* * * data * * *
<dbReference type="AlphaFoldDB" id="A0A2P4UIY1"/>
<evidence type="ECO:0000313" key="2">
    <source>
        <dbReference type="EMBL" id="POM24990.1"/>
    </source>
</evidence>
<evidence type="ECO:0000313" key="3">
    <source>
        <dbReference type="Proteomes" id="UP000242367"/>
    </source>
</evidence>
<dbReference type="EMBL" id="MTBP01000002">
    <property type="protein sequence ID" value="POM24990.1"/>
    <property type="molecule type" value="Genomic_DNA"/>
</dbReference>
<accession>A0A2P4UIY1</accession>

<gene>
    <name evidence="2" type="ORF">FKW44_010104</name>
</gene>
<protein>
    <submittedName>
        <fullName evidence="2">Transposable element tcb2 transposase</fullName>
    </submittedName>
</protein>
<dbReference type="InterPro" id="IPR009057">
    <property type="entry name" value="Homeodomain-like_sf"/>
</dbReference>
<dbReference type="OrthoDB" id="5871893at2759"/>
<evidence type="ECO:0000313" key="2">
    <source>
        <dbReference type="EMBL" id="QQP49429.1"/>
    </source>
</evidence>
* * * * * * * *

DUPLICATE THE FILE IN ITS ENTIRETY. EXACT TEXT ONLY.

<dbReference type="AlphaFoldDB" id="A0A2P4UIY1"/>
<evidence type="ECO:0000313" key="2">
    <source>
        <dbReference type="EMBL" id="POM24990.1"/>
    </source>
</evidence>
<evidence type="ECO:0000313" key="3">
    <source>
        <dbReference type="Proteomes" id="UP000242367"/>
    </source>
</evidence>
<dbReference type="EMBL" id="MTBP01000002">
    <property type="protein sequence ID" value="POM24990.1"/>
    <property type="molecule type" value="Genomic_DNA"/>
</dbReference>
<accession>A0A2P4UIY1</accession>

<gene>
    <name evidence="2" type="ORF">FKW44_010104</name>
</gene>
<protein>
    <submittedName>
        <fullName evidence="2">Transposable element tcb2 transposase</fullName>
    </submittedName>
</protein>
<dbReference type="InterPro" id="IPR009057">
    <property type="entry name" value="Homeodomain-like_sf"/>
</dbReference>
<dbReference type="OrthoDB" id="5871893at2759"/>
<evidence type="ECO:0000313" key="2">
    <source>
        <dbReference type="EMBL" id="QQP49429.1"/>
    </source>
</evidence>